Tristram's notebooks, compiled with his colleague Monica Bardswell, were also deposited at the Victoria & Albert Museum, in the National Art Library. They demonstrate that Tristram was familiar with the discovery and recording of the paintings by Thomas Fisher in 1804 and with the fact that they were 'mostly entirely destroyed with the exception of some slight traces on the nave walls and a representation of the Last Judgement on the chancel arch' (V&A National Art Library 86.22.121 Warwickshire Notebook). Tristram was obviously aware of, and in touch with, colleagues in Stratford-upon-Avon before he commenced work on the Doom in 1929. A further note, which must date to 1928-9, records that, 'Recently the latter has again been brought to light & in parts, is in fair condition', and a contemporary article by E.T. Long in The Burlington Magazine, confirms the recent re-exposure of the Doom after its 'obliteration' under a 'thick coat of whitewash' in the 19th century (Long 1930, 231; see also Bailey 1898, 297). The re-discovery of the painting provided Tristram with the opportunity to record and conserve it (Tristram 1929).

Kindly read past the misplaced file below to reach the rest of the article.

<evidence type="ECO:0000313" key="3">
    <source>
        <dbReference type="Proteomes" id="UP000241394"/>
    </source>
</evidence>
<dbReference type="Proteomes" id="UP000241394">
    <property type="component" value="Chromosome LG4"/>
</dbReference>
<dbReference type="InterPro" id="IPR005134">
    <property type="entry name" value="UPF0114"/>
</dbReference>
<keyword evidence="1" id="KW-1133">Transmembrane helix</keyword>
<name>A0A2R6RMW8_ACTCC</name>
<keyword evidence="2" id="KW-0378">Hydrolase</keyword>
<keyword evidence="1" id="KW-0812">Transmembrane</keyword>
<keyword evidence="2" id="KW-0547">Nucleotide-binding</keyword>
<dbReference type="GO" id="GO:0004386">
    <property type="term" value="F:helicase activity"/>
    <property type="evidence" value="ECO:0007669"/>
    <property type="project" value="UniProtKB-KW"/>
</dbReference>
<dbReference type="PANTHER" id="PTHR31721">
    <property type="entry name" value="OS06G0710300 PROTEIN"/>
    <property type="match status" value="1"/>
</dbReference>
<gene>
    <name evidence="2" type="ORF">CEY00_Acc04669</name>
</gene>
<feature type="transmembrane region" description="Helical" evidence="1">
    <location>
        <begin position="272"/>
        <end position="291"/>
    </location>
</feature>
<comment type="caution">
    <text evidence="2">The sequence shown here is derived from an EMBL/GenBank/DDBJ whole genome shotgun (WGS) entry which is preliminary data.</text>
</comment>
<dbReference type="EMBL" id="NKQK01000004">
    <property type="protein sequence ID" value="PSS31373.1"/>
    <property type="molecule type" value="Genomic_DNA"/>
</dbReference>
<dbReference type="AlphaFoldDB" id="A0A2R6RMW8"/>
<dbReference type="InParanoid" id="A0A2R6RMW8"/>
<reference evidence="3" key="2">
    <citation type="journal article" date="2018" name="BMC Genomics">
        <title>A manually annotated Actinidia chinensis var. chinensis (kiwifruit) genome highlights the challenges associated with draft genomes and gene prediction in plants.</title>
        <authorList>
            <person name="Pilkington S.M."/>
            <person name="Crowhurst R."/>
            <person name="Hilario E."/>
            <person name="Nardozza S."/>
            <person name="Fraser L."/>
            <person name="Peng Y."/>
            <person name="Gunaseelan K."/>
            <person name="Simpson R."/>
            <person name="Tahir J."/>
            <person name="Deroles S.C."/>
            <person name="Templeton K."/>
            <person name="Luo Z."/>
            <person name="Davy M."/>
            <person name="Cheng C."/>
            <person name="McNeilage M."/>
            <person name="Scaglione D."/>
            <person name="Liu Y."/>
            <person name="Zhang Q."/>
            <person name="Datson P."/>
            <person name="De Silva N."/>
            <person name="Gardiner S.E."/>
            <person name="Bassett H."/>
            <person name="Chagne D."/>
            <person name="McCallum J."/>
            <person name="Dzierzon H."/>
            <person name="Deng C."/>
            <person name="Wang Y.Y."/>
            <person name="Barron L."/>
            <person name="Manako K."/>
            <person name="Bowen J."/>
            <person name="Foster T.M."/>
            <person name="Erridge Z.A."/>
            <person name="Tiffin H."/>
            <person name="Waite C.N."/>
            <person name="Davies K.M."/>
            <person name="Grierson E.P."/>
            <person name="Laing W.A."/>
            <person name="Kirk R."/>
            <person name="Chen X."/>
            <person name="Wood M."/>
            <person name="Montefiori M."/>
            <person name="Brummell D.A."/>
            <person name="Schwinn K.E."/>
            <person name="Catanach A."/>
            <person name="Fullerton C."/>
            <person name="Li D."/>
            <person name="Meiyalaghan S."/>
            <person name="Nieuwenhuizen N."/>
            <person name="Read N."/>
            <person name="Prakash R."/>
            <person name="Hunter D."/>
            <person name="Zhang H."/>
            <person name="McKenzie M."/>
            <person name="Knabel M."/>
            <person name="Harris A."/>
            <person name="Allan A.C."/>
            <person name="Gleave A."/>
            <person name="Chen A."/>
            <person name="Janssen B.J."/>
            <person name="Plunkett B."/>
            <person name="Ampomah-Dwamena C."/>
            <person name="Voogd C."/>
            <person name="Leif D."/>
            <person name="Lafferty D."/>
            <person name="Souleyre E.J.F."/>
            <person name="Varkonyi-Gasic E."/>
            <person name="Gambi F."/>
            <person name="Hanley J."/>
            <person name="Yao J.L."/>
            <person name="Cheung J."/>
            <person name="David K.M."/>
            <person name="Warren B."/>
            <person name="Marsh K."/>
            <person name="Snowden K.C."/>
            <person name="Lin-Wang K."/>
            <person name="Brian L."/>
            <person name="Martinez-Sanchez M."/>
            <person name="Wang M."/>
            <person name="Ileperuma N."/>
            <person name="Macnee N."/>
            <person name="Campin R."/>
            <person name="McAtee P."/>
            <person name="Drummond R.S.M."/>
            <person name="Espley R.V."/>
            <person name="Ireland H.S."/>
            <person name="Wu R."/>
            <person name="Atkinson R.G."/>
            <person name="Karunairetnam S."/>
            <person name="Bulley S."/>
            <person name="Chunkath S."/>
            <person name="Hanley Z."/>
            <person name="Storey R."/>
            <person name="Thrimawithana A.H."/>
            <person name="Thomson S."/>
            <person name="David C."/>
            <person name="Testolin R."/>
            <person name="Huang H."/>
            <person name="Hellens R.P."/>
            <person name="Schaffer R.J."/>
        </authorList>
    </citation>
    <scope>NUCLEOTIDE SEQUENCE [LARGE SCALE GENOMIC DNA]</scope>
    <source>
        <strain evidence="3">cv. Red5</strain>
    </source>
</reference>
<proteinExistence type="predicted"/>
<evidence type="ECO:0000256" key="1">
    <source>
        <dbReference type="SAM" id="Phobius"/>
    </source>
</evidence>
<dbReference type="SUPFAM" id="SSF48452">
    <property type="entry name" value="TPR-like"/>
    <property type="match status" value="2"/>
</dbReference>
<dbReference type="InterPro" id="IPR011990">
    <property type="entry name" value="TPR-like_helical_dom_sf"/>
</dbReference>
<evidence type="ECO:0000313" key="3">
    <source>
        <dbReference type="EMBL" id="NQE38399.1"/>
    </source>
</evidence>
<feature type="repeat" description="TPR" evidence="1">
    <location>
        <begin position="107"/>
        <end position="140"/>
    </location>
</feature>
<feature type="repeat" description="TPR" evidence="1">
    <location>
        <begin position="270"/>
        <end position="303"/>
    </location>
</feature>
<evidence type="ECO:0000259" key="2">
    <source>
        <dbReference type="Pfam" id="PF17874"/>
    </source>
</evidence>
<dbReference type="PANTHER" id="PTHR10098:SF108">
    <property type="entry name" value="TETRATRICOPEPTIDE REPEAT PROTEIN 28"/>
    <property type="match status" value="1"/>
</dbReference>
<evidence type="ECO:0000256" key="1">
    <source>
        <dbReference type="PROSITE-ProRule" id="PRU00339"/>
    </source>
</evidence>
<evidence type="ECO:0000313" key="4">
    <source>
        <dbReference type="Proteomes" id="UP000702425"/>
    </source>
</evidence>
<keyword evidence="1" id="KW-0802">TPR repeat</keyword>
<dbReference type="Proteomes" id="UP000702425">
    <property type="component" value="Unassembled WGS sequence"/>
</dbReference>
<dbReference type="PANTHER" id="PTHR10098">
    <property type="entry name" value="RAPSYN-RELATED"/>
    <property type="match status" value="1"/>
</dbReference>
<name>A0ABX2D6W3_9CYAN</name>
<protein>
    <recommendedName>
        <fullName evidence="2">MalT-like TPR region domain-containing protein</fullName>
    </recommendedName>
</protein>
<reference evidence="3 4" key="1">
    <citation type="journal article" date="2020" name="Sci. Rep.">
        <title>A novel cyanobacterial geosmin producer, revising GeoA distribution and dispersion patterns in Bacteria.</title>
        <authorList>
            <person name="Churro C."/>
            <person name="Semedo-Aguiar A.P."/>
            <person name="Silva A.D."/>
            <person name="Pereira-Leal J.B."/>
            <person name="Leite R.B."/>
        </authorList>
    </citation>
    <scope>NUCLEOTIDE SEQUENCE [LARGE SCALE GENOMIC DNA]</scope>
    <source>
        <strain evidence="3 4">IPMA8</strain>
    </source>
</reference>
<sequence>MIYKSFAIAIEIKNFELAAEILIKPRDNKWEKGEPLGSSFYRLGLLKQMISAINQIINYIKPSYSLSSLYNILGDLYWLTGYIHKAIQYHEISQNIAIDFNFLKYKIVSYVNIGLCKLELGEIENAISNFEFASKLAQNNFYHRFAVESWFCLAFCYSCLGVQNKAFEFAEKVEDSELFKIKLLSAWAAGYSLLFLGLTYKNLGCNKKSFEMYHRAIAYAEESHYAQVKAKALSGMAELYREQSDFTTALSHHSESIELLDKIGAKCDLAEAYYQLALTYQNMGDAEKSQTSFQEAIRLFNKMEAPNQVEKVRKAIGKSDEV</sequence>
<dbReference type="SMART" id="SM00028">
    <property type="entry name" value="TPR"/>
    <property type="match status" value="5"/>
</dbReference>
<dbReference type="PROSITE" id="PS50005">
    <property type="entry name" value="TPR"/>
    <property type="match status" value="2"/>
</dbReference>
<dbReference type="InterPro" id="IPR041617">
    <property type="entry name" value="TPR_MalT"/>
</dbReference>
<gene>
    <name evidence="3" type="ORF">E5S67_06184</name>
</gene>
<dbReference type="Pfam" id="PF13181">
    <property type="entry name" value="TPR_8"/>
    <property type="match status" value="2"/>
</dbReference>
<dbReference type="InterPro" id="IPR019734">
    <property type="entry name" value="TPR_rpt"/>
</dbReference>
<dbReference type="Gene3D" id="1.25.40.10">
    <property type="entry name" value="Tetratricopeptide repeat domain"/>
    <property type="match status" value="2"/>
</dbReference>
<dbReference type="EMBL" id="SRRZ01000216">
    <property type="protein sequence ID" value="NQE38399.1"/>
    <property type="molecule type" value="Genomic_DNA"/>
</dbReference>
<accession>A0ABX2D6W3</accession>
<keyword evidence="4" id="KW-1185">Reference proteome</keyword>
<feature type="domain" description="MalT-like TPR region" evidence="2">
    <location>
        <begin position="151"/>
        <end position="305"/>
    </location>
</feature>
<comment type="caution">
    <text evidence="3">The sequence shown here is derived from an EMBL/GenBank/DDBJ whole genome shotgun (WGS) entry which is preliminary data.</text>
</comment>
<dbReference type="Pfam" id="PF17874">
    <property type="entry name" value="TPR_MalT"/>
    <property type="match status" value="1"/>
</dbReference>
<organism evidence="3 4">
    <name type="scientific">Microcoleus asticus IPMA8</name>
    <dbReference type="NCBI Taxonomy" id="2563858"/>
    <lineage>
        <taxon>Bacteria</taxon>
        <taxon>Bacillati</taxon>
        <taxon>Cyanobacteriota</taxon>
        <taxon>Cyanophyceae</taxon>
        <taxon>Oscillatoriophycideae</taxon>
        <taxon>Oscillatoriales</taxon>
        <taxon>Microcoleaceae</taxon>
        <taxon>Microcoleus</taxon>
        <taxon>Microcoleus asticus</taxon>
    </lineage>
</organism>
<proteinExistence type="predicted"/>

Although Tristram and Long acknowledged the importance of Fisher's initial record of the paintings, both were somewhat scathing about the quality of his drawings. Long described them as 'indifferent' and Tristram suggested that while they gave 'some indication of the nature of the subject but [were] inaccurate and almost valueless as illustrations of the quality of the workmanship'. Tristram's notes also questioned why some images said to have been exposed in 1804, such as that of St Francis, failed to appear in Nichols volume of 1838. Ink annotations note that in 1926, fragmentary images of 'a man + Z, a woman in 15th-century headdress, some trees + architecture, very faint briars' had been found to the right of the chancel arch, on the south-west side, but the date of this annotation is uncertain.